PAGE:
December 11, 2007
Rhode Island Court Holds Family Court Has No Jurisdiction to Grant Same Sex Divorce
In Chambers v. Ormiston, 2007 WL 4276781 (R.I. Dec. 7, 2007), the Supreme Court of Rhode Island held that the Rhode Island family court lacks jurisdiction to consider a petition for a same sex divorce. The couple went to Massachusetts to get legally married and then continued to live in their home state of Rhode Island until they decided to file a petition for divorce. Id. at *1.
The court explained that in order to determine whether the Family Court had jurisdiction over the case, it had to define marriage in the jurisdiction statute. Id. at *3. The statute, specifically, grants the Family Court the jurisdiction "to hear and determine all petitions for divorce from the bonds of marriage." R.I. Gen. Laws 8-10-3(a). The court then went on to consider what "marriage" means within the jurisdictional statute and explained that the term was unambiguous. Id. at *3. Thus, the court stated that it only had to apply the words as they were intended by the legislature. They gave the words their "ordinary meaning" by referring to a dictionary, but insisted that the words must be interpreted as of the year of the statute's enactment. Id. Consulting old dictionary editions (1955, 1961, 1963), the court found that the definition of marriage is excluded to a union between a man and a woman. Id. at *4. Thus, as this case involved a same sex couple, the court had no jurisdiction to dissolve their union because it was not a "marriage" within the terms of the statute. Id. at *7.
The dissent raised a very strong rebuttal, however. The dissenting Justices (Suttell and Goldberg) explained that the couple are legally married under Massachusetts law--and that is all that matters here. In fact, the Massachusetts courts have specifically found that Rhode Island citizens can legally marry in Massachusetts. Id. at *10 (citing Cote-Whiteacre v. Dept. of Public Health, 2004 WL 2075557, at *15 (Mass. Super. Ct. Aug. 18, 2004)). Because the couple is legally "married" under Massachusetts law, under principles of comity, the Rhode Island court has jurisdiction to hear the case. Id. at *9-10, 13. Specifically, the validity of a marriage is determined by consulting the laws of the place where that marriage was celebrated. Id. at *13. The marriage will be recognized by the new home State of the parties as long as it offends the public policy of the new State. Id. And, even if this same-sex marriage is void as against public policy in Rhode Island, the divorce laws contain a "catchall provision" 'Divorces from the bond of marriages shall be decreed in case of any marriage originally void or voidable by law . . . ." Id. at *12 (Quoting R.I. Gen. Laws 15-5-1). Thus, the court has jurisdiction over the petition for divorce. Id. at *15.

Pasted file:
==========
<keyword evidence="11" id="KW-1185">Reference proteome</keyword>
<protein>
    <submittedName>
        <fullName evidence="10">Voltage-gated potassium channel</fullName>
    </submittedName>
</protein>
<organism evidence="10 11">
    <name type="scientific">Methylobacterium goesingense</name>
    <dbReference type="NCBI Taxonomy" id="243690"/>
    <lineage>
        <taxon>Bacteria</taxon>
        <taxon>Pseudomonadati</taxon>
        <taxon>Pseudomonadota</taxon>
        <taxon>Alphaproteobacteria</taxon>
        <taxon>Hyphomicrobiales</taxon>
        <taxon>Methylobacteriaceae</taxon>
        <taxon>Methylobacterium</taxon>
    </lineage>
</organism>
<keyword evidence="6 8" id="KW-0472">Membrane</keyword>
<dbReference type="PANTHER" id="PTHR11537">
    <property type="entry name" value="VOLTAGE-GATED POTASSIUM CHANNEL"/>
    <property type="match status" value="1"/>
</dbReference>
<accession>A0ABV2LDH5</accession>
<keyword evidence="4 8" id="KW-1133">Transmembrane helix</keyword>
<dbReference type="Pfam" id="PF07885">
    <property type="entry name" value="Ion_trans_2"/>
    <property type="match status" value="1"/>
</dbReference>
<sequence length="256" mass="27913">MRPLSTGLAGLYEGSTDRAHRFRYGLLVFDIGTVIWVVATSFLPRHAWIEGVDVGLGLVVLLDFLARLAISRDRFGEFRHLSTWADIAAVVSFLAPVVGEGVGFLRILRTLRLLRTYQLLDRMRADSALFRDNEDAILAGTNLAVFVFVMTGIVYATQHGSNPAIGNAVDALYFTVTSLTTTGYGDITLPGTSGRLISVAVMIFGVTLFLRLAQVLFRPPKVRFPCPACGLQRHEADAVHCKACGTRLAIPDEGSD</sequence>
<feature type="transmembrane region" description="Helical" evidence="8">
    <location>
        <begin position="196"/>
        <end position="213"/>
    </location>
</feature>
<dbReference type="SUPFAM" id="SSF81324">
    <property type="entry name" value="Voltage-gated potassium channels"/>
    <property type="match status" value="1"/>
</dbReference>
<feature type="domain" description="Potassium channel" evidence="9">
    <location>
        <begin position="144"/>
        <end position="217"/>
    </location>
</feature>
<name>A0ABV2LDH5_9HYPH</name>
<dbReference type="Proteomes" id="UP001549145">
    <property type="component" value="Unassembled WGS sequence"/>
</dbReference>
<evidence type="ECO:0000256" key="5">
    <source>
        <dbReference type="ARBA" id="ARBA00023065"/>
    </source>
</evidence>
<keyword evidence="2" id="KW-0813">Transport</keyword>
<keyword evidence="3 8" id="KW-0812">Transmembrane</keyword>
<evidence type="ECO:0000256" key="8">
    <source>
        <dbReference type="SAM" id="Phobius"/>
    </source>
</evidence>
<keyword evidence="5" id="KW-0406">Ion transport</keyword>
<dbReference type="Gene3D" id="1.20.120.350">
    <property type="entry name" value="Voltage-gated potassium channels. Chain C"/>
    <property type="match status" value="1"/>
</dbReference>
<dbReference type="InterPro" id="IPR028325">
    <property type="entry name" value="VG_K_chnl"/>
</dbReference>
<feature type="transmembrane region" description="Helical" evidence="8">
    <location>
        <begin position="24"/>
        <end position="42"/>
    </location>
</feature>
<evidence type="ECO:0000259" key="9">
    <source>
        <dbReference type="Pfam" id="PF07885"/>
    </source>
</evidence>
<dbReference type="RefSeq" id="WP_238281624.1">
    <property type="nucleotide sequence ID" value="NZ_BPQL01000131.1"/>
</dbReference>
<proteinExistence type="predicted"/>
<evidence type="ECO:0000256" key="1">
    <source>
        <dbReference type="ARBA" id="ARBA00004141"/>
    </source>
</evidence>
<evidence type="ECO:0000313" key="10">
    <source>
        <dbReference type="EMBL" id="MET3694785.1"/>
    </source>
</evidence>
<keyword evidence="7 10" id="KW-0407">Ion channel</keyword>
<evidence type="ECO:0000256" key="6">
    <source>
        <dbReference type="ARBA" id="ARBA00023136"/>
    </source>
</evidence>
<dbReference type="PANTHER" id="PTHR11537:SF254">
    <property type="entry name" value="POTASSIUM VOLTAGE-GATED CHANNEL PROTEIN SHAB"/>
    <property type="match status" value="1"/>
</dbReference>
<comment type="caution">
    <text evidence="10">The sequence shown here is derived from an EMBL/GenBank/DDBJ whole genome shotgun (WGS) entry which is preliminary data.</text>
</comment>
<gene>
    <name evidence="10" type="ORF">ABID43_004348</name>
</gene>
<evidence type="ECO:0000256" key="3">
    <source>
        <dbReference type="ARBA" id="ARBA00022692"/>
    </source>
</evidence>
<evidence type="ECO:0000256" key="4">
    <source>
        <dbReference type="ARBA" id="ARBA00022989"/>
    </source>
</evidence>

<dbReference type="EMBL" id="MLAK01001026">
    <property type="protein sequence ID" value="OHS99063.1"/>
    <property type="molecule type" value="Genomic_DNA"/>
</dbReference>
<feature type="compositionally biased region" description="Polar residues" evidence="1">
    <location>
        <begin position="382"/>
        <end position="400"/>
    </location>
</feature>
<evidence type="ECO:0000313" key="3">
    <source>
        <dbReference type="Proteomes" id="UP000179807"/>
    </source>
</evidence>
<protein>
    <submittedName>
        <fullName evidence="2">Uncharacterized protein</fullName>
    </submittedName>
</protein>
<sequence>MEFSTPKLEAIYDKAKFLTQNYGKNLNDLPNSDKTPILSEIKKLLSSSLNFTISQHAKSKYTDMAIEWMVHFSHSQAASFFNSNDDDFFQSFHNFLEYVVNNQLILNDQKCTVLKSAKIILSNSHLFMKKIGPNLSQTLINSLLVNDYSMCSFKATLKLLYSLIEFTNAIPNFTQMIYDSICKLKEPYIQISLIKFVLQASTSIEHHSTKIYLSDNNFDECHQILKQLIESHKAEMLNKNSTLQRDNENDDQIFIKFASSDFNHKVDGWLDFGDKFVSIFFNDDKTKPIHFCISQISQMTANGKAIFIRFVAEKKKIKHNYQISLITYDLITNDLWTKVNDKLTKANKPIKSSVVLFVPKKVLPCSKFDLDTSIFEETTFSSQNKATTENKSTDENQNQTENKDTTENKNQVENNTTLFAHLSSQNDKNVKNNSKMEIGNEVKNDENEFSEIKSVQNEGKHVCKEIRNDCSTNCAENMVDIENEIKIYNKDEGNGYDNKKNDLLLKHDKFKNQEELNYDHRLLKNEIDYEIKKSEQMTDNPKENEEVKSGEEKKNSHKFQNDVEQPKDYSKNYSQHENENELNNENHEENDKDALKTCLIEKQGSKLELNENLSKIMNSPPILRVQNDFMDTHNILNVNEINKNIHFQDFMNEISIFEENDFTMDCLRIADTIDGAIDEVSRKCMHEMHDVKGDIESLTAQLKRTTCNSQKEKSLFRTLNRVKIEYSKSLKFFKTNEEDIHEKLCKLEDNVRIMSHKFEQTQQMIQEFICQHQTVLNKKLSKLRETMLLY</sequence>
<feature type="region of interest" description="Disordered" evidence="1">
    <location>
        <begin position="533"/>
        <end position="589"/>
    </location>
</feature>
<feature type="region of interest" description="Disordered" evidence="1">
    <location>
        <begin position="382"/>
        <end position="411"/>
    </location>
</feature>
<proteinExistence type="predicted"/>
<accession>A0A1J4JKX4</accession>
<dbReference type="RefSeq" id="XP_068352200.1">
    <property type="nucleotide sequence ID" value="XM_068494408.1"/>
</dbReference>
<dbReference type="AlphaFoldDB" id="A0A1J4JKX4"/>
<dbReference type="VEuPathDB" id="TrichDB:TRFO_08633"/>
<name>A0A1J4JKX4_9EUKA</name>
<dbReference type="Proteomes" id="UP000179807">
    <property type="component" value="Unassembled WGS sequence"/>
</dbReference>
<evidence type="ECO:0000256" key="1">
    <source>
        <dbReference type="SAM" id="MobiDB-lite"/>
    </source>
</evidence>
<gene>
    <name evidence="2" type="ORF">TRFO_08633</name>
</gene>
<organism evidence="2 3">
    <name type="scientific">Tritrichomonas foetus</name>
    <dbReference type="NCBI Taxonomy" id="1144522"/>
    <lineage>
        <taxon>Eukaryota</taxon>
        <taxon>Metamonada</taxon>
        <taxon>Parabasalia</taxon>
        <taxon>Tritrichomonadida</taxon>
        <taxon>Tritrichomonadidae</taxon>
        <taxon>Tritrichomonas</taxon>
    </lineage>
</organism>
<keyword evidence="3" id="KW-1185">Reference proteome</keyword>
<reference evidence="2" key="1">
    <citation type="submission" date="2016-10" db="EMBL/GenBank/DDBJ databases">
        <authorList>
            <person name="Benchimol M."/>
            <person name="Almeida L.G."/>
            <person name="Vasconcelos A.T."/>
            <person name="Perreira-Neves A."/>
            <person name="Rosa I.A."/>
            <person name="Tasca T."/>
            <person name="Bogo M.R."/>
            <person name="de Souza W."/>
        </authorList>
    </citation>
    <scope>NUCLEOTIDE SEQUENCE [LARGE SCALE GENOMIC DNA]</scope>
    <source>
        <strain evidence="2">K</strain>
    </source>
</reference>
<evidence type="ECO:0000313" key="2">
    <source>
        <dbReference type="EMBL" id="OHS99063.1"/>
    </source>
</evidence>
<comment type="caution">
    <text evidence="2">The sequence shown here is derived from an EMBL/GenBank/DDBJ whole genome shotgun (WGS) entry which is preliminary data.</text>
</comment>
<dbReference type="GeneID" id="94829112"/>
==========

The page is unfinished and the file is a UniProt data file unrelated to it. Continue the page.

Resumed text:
The dissenting opinion points out a host of valid points. Why did the court insist on defining "marriage" under the statute, when it is clear under well established interstate marriage law that the validity of a marriage, is determined by the place where the marriage was celebrated? Clearly, the couple was legally married under Massachusetts law. Joanna Grossman, in a FindLaw Post, also makes some very good points about the problem with the court's reasoning.
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